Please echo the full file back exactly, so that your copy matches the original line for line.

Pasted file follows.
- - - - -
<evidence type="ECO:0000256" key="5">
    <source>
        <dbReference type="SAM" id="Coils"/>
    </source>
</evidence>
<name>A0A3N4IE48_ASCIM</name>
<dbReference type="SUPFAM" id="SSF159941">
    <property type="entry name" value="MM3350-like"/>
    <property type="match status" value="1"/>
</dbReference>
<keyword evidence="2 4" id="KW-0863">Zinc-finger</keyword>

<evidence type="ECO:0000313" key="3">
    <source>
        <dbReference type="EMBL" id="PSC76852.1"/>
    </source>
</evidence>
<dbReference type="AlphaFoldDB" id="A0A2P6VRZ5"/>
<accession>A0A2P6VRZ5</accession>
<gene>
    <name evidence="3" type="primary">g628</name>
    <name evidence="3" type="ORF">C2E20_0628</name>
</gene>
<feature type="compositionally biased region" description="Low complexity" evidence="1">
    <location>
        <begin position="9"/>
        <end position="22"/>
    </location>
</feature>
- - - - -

<evidence type="ECO:0000256" key="5">
    <source>
        <dbReference type="SAM" id="Coils"/>
    </source>
</evidence>
<name>A0A3N4IE48_ASCIM</name>
<dbReference type="SUPFAM" id="SSF159941">
    <property type="entry name" value="MM3350-like"/>
    <property type="match status" value="1"/>
</dbReference>
<keyword evidence="2 4" id="KW-0863">Zinc-finger</keyword>

<evidence type="ECO:0000313" key="3">
    <source>
        <dbReference type="EMBL" id="PSC76852.1"/>
    </source>
</evidence>
<dbReference type="AlphaFoldDB" id="A0A2P6VRZ5"/>
<accession>A0A2P6VRZ5</accession>
<gene>
    <name evidence="3" type="primary">g628</name>
    <name evidence="3" type="ORF">C2E20_0628</name>
</gene>
<feature type="compositionally biased region" description="Low complexity" evidence="1">
    <location>
        <begin position="9"/>
        <end position="22"/>
    </location>
</feature>